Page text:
I'm not sure which is worse - giving advice when you're not asked to or failing to ask advice when one could really benefit from it. In truth, each option leads to a perilous path.
I once asked my mother for the best piece of general advice she could give me. She responded, "Learn to listen to your instinct." I then asked my father the same question and he responded, "Learn to listen to your mother." I found both pieces of advice helpful, but difficult.
The thing about advice is that smart people don't need it and fools won't take it. Some people are born leaders and have managed to find the synthesis. They are neither afraid to ask for help and guidance, nor afraid to make uncomfortable decisions on their own, when necessary.
A story is told about President Lincoln who was conducting a cabinet meeting. I don't remember what the issue was, but "Honest Abe" polled each one of his cabinet members, all who voted nay. President Lincoln then said, "Well, I'm going to do it anyway, and it's unanimous." He sought advice, respecting the presence and positions of his cabinet members, but had the inner strength to trust his instinct to do what he felt best.
So when does a person get to the point when he can trust his instinct, go with his gut, and eschew advice? The answer once again is a hybrid. Trusting one's inner instinct does not preclude soliciting advice. In fact, I would argue that seeking counsel helps one develop his inner core and self trust. The self-confidence displayed to initially seek guidance is the same self-confidence that allows one to ultimately develop, and then trust, one's own instinct. But, there is a caveat.
One needs to know from whom to ask advice in particular situations. It's entirely possible and most probable that advice in one area from "person A" is not to be extrapolated to another area. Having different people at our disposal who have enjoyed success in different areas is the preferred path. How rare is it that we find one person who is a master at all trades. We must only seek advice from someone who has our best interest at heart, someone who knows us, so that we can build upon that advice, ingest it, and make it part of our conscience, so that future decisions we make on our own will reflect that advice. That is how we develop trust in ourselves.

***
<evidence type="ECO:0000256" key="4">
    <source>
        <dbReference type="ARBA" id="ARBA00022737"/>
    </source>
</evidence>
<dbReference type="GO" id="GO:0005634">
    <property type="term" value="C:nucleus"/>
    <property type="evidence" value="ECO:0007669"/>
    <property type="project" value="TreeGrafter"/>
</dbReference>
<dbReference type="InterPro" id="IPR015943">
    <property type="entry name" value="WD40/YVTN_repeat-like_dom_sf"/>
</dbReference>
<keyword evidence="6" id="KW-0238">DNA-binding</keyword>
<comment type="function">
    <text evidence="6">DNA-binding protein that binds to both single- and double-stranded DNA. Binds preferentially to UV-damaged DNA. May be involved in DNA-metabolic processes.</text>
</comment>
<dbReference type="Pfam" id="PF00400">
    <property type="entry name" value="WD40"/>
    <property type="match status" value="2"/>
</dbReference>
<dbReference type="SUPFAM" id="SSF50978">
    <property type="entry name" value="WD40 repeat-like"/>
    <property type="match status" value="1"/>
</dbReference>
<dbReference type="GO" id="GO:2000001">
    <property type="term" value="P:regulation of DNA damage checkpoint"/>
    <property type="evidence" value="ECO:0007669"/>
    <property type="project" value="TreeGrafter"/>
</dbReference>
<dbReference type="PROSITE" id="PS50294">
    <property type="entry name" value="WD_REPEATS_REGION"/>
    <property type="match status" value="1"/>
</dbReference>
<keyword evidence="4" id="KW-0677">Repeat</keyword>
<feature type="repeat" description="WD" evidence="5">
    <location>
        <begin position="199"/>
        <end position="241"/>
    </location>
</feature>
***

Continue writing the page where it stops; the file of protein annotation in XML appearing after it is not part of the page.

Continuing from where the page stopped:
Our goal is not to make us dependent on our "gurus," but to extrapolate and apply from their teachings. We, in turn, and in a similar fashion, give advice and guidance to our children, not to make them dependent on us forever, but to help them develop trust in themselves. The advice we give them, therefore, must be to make them feel better, and not necessarily to calm our own anxieties. A formidable task but one that is necessary if we ever want them to make responsible decisions on their own.
When we make decisions for our children that they should be making themselves (choice of a spouse), too often, disaster ensues. When we fail to advise them when we should be advising them (once again, choice of a spouse), disaster results. After all, the decision on whom would be a suitable spouse, a decision which should be guided by level-headedness and reason, is usually made at a time when the person is "madly in love," which is an emotion that bespeaks the height of irrationality. As a lawyer practicing matrimonial law, I have seen marriages fall apart because parents gave too much advice, and marriages ultimately fall apart because parents were absent while their 19-year-old was making the most important decision of his or her life.
We tend to live for the moment, often ignoring advice or warning signs about the future. Except for the "five-day forecast," we rarely alter our schedule or plans by what those forces (G-d) and those instructions (the Torah) warn us about. So let me share with you how two great Sages "reacted" to the advice given to us by our Torah as to how we are to conduct ourselves relative to our positions.
I had the privilege of knowing two great Torah scholars and find it so interesting that their actions, as revealed in the following vignette, reflect so aptly their distinct personalities.
Both Rav Shimon Schwab zt"l (Washington Heights) and Rabbi Yaakov Ruderman zt"l (Ner Israel, Baltimore) made a practice to have their hair cut far away from the Jewish communities where they respectively resided. When asked, Rav Schwab explained that were he to get his hair cut in the Jewish community where he lived, perhaps other Jews would walk in and see the Rav without a yarmulke on. This, Rav Schwab reasoned, would be a diminution of Kavod Harav, respect for the rabbinate. The Torah is very clear as to its instructions regarding Kavod Harav.
Rav Ruderman also received his haircuts far from the Jewish community of Baltimore, but for an entirely different reason. Rav Ruderman was concerned that if he received his haircuts in the Jewish side of town, perhaps a non-observant Jew would be sitting in the chair next to him, getting a haircut and having his sideburns cut in a manner which violated Halacha. Rav Ruderman, who was known for his sagely advice particularized to the individual, was worried that he, Rav Ruderman, would break down and cry witnessing a Jew who was violating, perhaps out of ignorance, one of G-d's commandments.
Giving instructions, taking instructions and just as important, dealing with others who don't necessarily follow instructions, is advice worth following.